Dawkins played the ball into Maghoma, he hit a shot on goal from a tight
angle on the right and although it beat the keeper, it also went wide of
the post just on the half hour. Three minutes later, midfielder
Stuart Lewis seized on a slip by Trotter and fired a fine shot in on
goal, but it flew just outside the goal. Ipswich had a strong
finish to the half and could have gone in more than one up. With
five minutes to the interval, a long free-kick saw Trotter (who looks
like the new Jason Dozzell) have a free header, but he put the chance
wide and in the next attack Clarke tricked his way to the dead ball
line, then pulled it back to Trotter. His shot was waist high and
Forecast was able to parry it and the same player was unable to hit the
target with the rebound. Right on the stroke of half-time, Lewis
picked up a yellow card for a foul, which looked a little bit harsh, as
it had not been a dirty game.
The half-time break gave Pat Holland the
opportunity to move things about and Spurs re-emerged from the tunnel
with a five man midfield and Barcham playing a lone role up front.
This was intended to counter the massed ranks of blue shirts in
midfield, but left Barcham jumping for high balls against the gargantuan
Spurs settled into a pattern and the game
was fought out in midfield for the first five minutes, with the ball
being moved about, but not moving very far toward either goal. A
long free-kick from the left found Charlie Lee sneaking around the back
of the area, but he was unable to pull the ball back and his volley went
high over the top. It took another ten minutes for Tottenham to
hit the target in the second half and following good work on the right
by Dawkins and Ifil, the captain's cross was met by Barcham's volley,
but once more, Supple was in the right place. From a corner, Mills
rose above the keeper to win a header and Casement was on hand to kick
the ball off the line.
The response was chances made by the home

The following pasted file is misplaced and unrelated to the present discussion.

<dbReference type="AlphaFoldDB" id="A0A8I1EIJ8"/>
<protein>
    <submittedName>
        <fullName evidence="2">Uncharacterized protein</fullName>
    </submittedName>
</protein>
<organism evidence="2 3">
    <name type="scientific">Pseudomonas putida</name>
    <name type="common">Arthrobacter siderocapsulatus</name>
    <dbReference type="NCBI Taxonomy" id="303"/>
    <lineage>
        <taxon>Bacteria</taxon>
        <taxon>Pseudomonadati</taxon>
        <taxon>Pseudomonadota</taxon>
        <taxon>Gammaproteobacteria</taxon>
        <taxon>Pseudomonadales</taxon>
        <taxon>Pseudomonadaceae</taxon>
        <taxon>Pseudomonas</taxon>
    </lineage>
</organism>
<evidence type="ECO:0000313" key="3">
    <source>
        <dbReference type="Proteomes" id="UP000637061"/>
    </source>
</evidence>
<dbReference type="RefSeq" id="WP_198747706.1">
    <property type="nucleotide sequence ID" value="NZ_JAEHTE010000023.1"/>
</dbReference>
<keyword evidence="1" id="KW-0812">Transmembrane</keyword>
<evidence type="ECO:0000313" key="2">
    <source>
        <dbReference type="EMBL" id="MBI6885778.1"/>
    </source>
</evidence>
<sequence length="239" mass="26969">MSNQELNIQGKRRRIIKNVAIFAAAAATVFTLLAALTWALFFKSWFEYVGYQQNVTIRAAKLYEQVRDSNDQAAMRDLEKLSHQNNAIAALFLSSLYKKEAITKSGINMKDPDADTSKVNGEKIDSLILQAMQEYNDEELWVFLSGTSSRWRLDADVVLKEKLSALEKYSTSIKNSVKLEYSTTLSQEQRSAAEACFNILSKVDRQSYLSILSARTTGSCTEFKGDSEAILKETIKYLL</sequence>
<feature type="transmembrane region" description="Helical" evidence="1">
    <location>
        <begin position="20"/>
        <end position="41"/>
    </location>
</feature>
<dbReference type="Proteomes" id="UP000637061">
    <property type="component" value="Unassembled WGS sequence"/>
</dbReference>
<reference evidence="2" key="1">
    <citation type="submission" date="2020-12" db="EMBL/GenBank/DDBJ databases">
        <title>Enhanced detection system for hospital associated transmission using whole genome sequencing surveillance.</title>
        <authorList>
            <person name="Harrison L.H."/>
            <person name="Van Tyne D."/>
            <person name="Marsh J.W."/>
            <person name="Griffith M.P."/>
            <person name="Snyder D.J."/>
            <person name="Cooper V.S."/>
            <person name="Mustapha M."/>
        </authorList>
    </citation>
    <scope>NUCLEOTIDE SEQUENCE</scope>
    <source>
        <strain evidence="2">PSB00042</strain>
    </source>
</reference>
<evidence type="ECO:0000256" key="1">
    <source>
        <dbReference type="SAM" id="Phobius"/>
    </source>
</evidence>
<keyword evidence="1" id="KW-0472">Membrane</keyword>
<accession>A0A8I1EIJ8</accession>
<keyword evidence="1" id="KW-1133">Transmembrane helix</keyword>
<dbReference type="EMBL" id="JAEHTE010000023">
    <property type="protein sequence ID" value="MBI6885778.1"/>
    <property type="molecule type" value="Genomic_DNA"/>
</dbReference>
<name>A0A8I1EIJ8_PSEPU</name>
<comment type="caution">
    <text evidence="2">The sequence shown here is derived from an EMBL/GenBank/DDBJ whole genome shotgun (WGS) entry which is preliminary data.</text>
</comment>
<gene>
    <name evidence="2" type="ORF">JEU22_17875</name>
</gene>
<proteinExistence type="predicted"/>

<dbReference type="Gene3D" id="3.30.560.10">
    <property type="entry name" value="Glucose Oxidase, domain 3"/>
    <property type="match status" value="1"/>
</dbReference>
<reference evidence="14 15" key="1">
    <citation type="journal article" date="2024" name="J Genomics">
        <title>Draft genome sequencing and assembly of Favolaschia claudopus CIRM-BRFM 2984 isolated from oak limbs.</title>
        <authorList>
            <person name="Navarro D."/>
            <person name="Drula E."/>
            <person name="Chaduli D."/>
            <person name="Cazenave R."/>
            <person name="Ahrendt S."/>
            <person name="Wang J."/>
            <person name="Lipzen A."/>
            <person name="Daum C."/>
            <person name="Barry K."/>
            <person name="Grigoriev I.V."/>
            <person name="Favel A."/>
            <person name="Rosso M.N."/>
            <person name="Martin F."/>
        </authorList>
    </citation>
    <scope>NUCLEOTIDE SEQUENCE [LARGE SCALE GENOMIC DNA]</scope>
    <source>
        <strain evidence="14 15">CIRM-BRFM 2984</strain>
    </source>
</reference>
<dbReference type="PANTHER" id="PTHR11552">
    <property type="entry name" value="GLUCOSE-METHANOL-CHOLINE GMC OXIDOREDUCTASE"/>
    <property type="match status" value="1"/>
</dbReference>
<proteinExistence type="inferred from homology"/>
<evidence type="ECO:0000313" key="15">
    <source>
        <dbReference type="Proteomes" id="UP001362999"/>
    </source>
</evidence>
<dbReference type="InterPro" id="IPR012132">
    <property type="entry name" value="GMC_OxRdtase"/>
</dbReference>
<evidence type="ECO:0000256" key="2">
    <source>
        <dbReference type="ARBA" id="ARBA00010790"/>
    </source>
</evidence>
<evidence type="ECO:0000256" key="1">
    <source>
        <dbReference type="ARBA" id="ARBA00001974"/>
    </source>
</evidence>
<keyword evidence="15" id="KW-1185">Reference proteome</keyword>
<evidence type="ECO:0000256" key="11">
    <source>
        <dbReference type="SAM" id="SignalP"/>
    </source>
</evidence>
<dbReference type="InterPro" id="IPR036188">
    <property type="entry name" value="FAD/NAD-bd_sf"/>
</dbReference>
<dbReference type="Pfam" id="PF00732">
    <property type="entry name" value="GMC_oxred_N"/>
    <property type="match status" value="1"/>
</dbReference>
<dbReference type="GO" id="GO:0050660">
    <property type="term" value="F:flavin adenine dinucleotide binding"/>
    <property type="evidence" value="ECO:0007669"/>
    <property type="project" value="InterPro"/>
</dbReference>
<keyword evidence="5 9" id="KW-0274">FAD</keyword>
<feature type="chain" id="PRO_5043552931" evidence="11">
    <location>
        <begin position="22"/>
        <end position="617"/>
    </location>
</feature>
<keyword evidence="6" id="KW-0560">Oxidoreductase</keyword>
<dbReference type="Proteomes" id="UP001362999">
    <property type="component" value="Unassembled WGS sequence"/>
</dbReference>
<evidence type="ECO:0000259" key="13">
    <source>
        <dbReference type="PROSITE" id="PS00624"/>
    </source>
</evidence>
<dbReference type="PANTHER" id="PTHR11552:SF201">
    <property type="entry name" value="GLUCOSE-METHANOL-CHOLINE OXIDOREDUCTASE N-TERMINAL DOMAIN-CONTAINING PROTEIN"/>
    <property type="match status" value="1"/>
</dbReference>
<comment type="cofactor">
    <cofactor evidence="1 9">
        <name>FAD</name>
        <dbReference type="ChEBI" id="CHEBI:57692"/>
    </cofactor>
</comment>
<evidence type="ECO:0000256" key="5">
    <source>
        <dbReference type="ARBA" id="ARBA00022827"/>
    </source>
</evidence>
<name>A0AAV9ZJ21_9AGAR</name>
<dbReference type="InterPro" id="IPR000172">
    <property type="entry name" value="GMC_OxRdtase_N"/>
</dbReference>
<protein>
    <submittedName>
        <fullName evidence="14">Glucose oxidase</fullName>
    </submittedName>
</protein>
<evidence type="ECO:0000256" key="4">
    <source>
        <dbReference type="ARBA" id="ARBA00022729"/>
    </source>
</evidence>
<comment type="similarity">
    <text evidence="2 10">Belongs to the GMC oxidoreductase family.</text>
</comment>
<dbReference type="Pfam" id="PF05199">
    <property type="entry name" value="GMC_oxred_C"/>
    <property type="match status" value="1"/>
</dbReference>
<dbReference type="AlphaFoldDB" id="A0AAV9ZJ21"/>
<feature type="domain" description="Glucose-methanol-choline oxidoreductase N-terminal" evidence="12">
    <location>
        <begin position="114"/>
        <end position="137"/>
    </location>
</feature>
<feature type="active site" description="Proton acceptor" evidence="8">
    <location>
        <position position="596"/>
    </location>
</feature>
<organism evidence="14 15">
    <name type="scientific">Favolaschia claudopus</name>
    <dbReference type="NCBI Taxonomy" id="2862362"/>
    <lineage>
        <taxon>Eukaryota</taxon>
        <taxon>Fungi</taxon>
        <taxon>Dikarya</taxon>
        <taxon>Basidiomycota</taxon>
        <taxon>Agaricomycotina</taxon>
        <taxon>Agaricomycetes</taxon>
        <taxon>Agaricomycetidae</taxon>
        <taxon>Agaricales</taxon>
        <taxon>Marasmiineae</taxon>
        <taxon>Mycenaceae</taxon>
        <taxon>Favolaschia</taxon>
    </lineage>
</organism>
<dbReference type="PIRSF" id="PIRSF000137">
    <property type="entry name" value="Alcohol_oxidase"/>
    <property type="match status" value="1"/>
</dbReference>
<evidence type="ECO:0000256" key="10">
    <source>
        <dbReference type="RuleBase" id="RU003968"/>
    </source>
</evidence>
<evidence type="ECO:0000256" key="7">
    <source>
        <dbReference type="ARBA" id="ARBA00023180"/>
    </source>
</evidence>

attack, with shots flying across the goal, the best of which saw Clarke
once more hold the ball up and lay it off to Trotter, who picked his
spot studiously, but put the ball a foot wide of Forecast's goal.
It was in the 72nd minute that Spurs suffered some bad luck, which might
decide this tie. The ball was worked wide and as it came into the
box, Clarke shot. The ball took a wicked deflection off Mills, who
was trying to block it, leaving Forecast going the wrong way, as the
ball slipped just inside his left hand post.
Spurs tried to get back in the match,
with players making runs off the ball to make space, but the final ball
in was nearly always disappointing and Supple had little trouble to deal
with the action that came his way. In contrast, Ipswich wasted a
golden opportunity to make it 3-0 in the final minute as Clarke carved
out a chance for his strike partner Knights, who was in a central
position, but with only the goalkeeper to beat, he put the shot wide
Will it be a miss that the Blues will
regret ? On this evidence, Spurs will have to play an awful lot
better and one has to wonder if home advantage will make a lot of
difference. Only if Ipswich freeze on the night will Spurs have a
chance and an early goal will be imperative in over-turning the two goal
deficit. Clarke and Knights have a good understanding up front and
their movement makes it difficult for defenders to keep track of where
they are, but Spurs need to stop the ball getting tot hem in the first
place. The team looked second best to almost every ball and will
need to match the effort the Horses put in. Some members of the
team played well below the level of performances they have produced at
this and reserve levels, so need to step it up for the home leg.
The one player who shone was central defender Leigh Mills, who was
imperious in the timing of his tackling and his pace made sure that he
was able to marshal his opponents away from goal.
MEHSTG TOP MAN : - LEIGH MILLS